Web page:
Rose has an elder daughter, busy mum and doctor, Laura, who at first supports her mother’s decision – it’s her life, after all. But twins, Nat and Emmy are appalled. Their reaction is emotional and soon legal advice and prenups are being talked about. Then there’s Mallory, Tyler’s American actress daughter, who is enjoying having her father around for once, but now it looks like he’s going to abandon her again, to live in England. No wonder she finds it difficult to answer his calls. Continue reading “Quick Review: An Unsuitable Match by Joanna Trollope”
For those of you who, like me, have been reading Anne Tyler since the dawn of time, Clock Dance reads very true to form. It is the story of Willa Drake, a classic Tyler heroine – you probably know what I mean. She’s warm-hearted and smart but doesn’t get the chance to shine because of the people around her taking centre stage. Perhaps she’s avoiding being anything like her actress mother whose tempestuous moods made life difficult during her childhood.
Then there’s her marriage to business-school success story Derek, which interrupts Willa finishing her degree. He’s the alpha male type, so Willa settles into raising her two sons, who she loves desperately. She would love grandchildren, but they seem more and more unlikely – besides she hardly ever sees her sons. Continue reading “Clock Dance by Anne Tyler”
If it was in any way possible to cross a novel by John Le Carré with one by Nancy Mitford, it might turn out a bit like this. MI5 and Me is an account of the author’s time working in the typing pool in the British secret service during the 1950s.
Bingham’s father (also the inspiration for Le Carré’s Smiley) was a distant man who didn’t talk about his work at home. When his daughter shows no talent for making anything of her life, he finds her a job at MI5 where he holds a senior position. At the time, the bureau is mostly concerned with communism, spying on what seem to be perfectly harmless people, breaking into their homes and planting bugs in their telephones. As well as creating endless paperwork – hence the typing pool. Continue reading “Quick Review: MI5 and Me – a memoir by Charlotte Bingham”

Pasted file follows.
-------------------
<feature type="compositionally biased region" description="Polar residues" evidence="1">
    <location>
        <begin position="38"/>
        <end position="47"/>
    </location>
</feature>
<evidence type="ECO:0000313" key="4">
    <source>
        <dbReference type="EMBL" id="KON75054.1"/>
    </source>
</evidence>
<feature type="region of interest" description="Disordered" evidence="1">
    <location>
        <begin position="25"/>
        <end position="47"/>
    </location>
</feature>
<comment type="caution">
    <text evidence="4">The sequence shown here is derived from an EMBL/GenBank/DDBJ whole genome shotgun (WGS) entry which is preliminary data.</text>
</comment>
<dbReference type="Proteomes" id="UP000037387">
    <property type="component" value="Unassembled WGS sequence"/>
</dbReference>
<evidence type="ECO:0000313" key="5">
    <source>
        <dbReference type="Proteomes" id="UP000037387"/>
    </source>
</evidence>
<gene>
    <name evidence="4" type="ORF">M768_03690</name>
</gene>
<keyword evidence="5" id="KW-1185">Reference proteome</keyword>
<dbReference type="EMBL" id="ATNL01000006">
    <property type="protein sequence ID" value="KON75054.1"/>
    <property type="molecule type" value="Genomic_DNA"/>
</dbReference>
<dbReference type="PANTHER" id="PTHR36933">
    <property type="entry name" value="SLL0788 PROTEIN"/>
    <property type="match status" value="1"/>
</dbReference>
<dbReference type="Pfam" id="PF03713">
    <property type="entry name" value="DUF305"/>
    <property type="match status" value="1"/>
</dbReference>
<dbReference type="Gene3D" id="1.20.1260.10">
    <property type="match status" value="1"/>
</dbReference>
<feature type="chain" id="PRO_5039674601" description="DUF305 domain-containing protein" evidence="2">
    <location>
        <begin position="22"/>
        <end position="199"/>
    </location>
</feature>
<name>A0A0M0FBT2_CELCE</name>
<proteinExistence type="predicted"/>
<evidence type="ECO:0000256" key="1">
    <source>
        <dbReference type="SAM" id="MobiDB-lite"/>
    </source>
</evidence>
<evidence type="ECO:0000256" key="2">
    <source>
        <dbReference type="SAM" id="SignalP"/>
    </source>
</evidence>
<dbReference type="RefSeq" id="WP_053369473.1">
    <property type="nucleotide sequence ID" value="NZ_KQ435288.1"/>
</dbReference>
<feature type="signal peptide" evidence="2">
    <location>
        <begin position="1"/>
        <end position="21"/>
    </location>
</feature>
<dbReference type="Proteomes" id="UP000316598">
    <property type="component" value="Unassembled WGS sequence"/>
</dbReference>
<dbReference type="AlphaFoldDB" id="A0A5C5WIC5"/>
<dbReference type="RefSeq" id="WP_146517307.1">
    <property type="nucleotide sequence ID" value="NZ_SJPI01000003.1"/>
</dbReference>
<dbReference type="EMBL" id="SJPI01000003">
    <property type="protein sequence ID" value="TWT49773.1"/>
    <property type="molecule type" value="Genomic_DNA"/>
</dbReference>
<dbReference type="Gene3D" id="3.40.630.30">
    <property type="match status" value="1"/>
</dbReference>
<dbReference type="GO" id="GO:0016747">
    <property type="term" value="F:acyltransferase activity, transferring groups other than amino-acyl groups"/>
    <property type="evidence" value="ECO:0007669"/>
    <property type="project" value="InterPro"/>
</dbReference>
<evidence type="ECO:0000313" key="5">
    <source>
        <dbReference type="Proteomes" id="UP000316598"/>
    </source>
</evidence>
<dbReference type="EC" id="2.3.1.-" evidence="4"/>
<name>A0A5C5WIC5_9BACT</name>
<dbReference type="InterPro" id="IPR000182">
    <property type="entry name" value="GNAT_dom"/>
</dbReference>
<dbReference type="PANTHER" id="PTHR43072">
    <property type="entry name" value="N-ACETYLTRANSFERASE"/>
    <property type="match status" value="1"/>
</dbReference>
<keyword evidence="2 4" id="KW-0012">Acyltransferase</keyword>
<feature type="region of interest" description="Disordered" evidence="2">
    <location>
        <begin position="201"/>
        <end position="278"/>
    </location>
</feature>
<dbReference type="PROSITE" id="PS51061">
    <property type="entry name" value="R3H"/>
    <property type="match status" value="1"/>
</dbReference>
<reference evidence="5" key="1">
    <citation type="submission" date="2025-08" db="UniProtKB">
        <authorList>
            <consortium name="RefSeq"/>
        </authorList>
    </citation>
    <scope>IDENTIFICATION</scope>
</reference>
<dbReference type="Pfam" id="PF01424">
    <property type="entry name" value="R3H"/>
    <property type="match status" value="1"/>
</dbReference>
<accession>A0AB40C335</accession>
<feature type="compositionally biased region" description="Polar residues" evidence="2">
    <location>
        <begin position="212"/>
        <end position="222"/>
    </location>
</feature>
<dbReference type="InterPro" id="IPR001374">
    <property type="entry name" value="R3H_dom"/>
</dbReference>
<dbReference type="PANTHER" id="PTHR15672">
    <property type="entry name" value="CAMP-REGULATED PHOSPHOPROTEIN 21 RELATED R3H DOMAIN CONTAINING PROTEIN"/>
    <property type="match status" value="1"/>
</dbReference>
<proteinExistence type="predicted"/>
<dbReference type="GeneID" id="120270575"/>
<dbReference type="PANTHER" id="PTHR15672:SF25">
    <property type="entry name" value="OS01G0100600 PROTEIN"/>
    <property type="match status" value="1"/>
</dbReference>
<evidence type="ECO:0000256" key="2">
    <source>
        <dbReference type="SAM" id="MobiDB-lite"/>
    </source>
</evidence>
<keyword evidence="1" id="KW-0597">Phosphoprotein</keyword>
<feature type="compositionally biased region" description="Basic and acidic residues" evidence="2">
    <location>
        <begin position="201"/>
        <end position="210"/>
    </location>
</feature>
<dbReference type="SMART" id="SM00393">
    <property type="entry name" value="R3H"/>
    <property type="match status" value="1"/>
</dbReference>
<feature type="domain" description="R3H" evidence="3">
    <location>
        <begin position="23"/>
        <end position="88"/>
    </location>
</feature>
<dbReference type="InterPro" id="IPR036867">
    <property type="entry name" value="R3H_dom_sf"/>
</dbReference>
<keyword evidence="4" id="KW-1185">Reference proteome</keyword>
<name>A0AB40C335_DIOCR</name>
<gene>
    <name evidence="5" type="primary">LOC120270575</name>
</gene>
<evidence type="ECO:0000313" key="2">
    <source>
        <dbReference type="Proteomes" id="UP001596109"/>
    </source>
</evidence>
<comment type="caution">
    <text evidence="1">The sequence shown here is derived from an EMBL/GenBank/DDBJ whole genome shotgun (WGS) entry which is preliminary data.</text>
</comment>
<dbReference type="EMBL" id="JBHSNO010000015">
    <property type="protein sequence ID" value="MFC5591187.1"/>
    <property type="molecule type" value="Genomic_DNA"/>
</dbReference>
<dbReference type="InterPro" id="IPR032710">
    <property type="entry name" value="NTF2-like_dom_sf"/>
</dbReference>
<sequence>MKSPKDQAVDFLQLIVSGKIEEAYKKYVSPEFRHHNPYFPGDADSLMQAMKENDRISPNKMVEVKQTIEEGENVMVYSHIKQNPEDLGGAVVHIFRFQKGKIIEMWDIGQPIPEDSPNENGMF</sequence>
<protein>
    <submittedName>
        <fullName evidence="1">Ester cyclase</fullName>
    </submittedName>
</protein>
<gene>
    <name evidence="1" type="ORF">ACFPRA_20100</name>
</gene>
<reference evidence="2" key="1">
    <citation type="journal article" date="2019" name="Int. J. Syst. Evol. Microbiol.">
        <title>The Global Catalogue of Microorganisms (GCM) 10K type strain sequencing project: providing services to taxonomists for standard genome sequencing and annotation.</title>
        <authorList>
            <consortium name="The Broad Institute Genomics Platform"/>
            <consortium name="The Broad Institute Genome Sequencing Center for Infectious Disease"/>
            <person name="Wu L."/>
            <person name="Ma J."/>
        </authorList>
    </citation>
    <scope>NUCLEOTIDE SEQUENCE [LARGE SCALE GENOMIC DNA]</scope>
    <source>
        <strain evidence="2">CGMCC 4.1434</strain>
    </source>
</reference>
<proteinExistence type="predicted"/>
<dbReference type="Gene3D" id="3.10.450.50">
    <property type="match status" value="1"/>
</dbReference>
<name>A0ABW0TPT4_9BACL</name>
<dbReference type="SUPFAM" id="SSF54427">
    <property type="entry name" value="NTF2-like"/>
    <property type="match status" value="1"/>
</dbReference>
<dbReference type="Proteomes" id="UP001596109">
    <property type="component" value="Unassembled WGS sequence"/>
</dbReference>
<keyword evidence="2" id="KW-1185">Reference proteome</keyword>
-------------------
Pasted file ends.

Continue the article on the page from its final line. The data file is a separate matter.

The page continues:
The Cazalet Chronicles is a kind of historical saga set in England around the years of World War Two. The great thing about it is that there is such a large cast of characters and multiple plot threads, that every time I read it there is more to discover. It follows the Cazalet family of three sons, Hugh, Edward and Rupert, and their families – particularly daughters Polly, Louise and Clary – who each take up a chunk of the narrative. There’s also the unmarried sister/aunt, Villy, as well as elderly parents which provide a link with the past. Howard published the Chronicles in the 1990s and they were massively successful, with a follow-up book, All Change, in 2013 about the same characters some years later.
What I really like about it: Continue reading “Thursday’s Old Favourite: The Cazalet Chronicles”
Is The Dark Lake Aussie Noir, Chick Noir or something else? How easy it is to fall into the trap of seeing every book you read in the terminology of a marketing team. With its unreliable narrator (Detective Sergeant Gemma Woodstock), the murder of a beautiful young teacher and a small town in mid-summer creating a suitably claustrophobic setting, it seems to tick all the boxes for Chick Noir (Girl on a Train, etc.).
However Gemma is also a pretty good cop, working out of police HQ, taking endless witness statements and arguing with her crusty, salt-of-the-earth boss, Jonesy. It’s just a pity that she’s having a clandestine affair with fellow DS Felix McKinnon while trying to keep the peace with Scott, her partner and the father of their son. This alone has Gemma on tenterhooks, while Christmas looms and the Australian heat makes everyone tetchy. Continue reading “Quick Review: The Dark Lake by Sarah Bailey”
I used to read Margaret Atwood avidly at one time. She is undoubtedly one of the world’s literary greats, and books like The Handmaid’s Tale, first published in 1987, have found a new readership with its dystopian themes that are oddly resonant today.
But of all her books, it is Lady Oracle that I seem to come back to time and again. It’s heroine, Joan Foster, is a romance writer with a bunch of secrets and a life that regularly gets out of control. When she receives a blackmail threat, Joan reacts true to form by running away. She does this by staging her own death and flees to Italy. The novel pieces together her unhappy childhood; her affair with a Polish count who inspires her to write gothic romances; her marriage to Arthur who seems to be the opposite in so many ways to Paul. Continue reading “Thursday’s Old Favourite: Lady Oracle by Margaret Atwood”